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Traffic rules

The traffic rules describe how a road user must act on the public road, which includes obligations but also advice on how to drive sensibly and safely. All road users must know and apply the traffic rules.


1. Public road

The public road contains the lane, bicycle path, footpath and roadside and goes all the way to the canal or a property. On public roads we are allowed to drive with all vehicles (if no restrictions are imposed by traffic signs).


The public road contains the roadway, bicycle path, footpath and roadside and goes to the canal or a property.

Roadway

The roadway or carriageway is a part of the public road intended for the movement of vehicles. The lane is intended for the traffic of cars, trucks, buses, tractors and motorbikes. If there is no footpath or bicycle path, pedestrians and cyclists also use the roadway.

  • A roadway can be split into different lanes.
  • Roadmarks are often placed on the carriageway, such as a zebra crossing.
  • There are sometimes lanes with one-way traffic, but usually traffic is allowed in both directions.

A roadway can be split into different lanes.


Bike path

The bike path is part of the public road intended for the traffic of cyclists. If a bike path is available, cyclists must use it. The bike path is not part of the roadway. Cars may not park, stand or drive on the cycle path.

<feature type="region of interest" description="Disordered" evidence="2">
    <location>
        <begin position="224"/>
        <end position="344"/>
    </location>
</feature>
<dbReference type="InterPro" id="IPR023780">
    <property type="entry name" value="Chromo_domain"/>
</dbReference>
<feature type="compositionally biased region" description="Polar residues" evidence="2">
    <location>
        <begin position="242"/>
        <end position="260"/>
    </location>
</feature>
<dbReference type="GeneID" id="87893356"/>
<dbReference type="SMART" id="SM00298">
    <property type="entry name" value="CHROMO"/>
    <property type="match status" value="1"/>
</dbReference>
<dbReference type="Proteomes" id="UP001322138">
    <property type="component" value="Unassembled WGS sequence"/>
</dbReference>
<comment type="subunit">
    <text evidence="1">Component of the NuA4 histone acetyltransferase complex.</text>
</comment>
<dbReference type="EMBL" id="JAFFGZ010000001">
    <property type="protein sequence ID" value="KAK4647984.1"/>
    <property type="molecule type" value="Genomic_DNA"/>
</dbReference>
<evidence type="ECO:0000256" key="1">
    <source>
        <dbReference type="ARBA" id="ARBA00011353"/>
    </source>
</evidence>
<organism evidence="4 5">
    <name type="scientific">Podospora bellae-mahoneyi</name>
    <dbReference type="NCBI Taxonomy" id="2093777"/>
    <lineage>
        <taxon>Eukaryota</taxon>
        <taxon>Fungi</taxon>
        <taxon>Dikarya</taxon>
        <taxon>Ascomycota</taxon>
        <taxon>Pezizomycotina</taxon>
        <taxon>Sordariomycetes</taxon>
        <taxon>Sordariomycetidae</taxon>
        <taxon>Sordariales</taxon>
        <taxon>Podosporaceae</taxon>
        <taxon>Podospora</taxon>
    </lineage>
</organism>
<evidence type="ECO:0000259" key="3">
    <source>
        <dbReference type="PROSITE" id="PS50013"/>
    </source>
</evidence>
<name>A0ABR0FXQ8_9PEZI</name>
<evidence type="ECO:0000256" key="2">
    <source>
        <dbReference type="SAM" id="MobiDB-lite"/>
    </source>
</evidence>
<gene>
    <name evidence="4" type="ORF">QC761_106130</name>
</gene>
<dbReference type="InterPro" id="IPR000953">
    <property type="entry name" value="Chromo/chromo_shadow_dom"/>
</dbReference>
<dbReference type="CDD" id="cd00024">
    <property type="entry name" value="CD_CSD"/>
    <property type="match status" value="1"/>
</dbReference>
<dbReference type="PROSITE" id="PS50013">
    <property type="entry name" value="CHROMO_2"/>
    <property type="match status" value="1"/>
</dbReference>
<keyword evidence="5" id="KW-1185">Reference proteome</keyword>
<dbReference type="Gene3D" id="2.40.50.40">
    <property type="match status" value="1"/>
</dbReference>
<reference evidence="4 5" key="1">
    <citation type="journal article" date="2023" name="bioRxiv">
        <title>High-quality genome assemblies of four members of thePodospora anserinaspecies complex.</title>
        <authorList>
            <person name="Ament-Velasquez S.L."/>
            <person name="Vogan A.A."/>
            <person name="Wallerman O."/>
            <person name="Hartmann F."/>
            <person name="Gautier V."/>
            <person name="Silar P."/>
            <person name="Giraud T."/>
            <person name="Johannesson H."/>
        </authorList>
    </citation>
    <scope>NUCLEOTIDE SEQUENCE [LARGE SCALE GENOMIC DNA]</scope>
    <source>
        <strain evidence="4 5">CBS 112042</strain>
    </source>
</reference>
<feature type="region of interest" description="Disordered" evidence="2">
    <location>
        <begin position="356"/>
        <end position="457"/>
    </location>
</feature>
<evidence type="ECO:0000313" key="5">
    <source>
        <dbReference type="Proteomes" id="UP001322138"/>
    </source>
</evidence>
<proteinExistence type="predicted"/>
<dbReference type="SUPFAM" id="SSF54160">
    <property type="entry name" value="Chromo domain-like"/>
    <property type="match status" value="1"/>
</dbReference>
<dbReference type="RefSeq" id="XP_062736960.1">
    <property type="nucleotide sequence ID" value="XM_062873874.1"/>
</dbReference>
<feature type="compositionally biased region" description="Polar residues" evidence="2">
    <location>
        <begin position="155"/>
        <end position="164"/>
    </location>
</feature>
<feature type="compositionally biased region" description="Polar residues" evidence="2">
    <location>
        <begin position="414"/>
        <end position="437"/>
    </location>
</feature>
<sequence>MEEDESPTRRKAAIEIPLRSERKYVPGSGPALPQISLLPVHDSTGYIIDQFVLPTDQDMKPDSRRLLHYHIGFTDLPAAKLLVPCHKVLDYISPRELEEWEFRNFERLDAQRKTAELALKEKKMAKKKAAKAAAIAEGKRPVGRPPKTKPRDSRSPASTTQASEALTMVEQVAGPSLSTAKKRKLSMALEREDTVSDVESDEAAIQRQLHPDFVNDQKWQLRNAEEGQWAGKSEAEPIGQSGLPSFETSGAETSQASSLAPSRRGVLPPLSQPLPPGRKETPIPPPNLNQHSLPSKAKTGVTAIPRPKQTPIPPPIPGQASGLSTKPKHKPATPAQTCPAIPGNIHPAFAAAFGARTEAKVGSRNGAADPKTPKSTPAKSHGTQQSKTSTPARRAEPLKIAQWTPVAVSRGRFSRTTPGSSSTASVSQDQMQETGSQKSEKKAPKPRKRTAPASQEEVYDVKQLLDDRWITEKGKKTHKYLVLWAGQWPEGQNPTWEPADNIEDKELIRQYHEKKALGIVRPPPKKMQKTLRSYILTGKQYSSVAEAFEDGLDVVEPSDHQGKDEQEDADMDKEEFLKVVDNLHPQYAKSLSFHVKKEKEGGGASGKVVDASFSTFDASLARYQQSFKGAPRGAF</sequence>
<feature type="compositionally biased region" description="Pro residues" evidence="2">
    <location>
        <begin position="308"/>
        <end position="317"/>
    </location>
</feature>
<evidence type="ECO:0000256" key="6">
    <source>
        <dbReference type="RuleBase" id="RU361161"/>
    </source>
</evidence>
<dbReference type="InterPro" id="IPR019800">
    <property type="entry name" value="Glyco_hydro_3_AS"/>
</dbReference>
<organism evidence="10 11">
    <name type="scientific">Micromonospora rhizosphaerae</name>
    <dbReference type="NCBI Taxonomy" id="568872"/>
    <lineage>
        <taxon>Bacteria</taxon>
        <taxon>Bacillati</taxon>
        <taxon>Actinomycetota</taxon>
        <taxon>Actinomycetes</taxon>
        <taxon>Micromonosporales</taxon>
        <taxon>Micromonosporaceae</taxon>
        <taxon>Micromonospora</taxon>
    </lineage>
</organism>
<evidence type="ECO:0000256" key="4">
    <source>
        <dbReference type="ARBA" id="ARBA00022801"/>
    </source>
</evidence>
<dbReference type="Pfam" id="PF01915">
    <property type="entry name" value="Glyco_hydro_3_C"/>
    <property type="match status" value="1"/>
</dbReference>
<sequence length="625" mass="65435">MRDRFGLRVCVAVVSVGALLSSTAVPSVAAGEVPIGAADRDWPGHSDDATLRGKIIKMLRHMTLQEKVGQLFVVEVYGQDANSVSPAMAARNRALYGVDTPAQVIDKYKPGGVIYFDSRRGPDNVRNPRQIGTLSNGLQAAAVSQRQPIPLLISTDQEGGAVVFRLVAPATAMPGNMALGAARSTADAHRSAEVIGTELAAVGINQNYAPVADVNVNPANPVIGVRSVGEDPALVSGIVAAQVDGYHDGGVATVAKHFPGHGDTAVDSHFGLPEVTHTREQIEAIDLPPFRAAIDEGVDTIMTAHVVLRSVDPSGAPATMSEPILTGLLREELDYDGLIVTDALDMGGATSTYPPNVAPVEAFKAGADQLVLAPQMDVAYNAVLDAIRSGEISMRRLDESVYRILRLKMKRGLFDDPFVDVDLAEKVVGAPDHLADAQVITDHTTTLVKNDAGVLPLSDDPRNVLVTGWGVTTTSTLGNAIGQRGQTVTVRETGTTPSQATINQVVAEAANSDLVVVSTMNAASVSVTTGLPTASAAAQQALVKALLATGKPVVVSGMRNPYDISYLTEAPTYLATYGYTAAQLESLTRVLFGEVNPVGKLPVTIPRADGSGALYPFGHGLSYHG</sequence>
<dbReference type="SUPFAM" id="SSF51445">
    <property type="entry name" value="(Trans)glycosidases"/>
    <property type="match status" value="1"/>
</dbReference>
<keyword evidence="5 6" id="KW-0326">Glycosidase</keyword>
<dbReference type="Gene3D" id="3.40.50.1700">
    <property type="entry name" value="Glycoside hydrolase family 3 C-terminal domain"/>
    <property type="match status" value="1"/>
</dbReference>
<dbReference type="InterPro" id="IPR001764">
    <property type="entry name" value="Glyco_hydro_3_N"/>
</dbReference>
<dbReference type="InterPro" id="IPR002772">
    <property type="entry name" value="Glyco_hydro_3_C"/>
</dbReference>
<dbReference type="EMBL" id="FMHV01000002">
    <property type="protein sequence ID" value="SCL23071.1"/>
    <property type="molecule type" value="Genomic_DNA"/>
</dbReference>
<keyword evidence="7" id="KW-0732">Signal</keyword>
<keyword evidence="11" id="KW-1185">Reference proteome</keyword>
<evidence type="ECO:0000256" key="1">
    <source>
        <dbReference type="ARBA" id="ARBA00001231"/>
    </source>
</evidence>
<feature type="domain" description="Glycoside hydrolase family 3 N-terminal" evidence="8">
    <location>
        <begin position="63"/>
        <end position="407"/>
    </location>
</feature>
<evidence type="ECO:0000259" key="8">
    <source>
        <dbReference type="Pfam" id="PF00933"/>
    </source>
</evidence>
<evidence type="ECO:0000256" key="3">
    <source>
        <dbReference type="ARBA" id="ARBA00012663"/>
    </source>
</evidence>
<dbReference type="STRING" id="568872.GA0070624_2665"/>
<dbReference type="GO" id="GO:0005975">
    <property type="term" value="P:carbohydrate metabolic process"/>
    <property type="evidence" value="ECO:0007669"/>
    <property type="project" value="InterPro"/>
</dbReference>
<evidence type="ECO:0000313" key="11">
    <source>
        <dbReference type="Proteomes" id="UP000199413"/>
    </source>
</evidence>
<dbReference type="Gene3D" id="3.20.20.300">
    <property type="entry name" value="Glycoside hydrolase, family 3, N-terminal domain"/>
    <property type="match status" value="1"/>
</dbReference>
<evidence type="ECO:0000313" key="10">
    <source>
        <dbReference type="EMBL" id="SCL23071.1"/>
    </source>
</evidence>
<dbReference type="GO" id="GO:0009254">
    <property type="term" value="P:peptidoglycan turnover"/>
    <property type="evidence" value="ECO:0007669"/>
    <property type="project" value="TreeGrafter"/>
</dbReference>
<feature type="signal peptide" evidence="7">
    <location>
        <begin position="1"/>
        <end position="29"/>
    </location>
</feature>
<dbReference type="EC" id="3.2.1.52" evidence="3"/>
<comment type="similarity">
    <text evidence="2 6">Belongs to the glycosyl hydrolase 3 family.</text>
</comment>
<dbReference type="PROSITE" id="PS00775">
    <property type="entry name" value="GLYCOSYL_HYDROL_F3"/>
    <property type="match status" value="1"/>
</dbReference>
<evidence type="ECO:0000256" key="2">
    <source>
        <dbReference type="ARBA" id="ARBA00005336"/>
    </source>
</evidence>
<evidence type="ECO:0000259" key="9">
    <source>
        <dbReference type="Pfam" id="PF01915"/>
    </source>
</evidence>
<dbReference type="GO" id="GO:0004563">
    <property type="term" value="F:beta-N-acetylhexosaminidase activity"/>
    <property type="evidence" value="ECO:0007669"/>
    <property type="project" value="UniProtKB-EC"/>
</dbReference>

If there is a bike path, then cyclists must use it.


Footpath

The footpath is the part of the public road intended for pedestrian traffic. Sometimes it is also called a pavement or sidewalk. If a footpath is present, pedestrians must use it.


If there is a footpath, then pedestrians must use it.


Verge

A verge is a strip of soil along a road and is often planted with grass, plants or trees. Road signs are often placed in the roadside. If the road is too narrow to cross another vehicle, you can move on the roadside.


The verge is part of the public road.


Some roads have a median strip to separate the direction of travel.


Property

A public space is a place where we will only come if we have to be there for something. The traffic regulations only apply to public roads, but it is usually also applied to a (non-) public area.

  • For example, a parking lot of a shop or gas station.
  • A place where we only come if we have to be there for something.

A private property is a place where we can only come if we have permission to do so. For example a parking lot of a company, a private road or a driveway of a garage.

  • For example, a company parking lot, a private road or a garage driveway.
  • A place we only come to, if we have permission to do so.

Petrol station.


Parking of a store.


Private parking.


Parking of a company.


Roadmarks

Roadmarks are used on paved roadways to provide guidance and information to drivers and pedestrians. Uniformity of the markings is an important factor in minimizing confusion and uncertainty about their meaning, and efforts exist to standardize such markings across borders. However, countries and areas categorize and specify road surface markings in different ways




Crossing

A crossing is a location on the road that is intended to cross and which is marked as such. They are for pedestrians and cyclists.


Warning for a crossing for pedestrians



Warning for cyclists



Low-emission zone

A low-emission zone is a selective admission policy for motor vehicles is used in relation to the environmental nuisance caused by these vehicles because of the quality of life, in particular the environmental and health problems caused by poor air quality.




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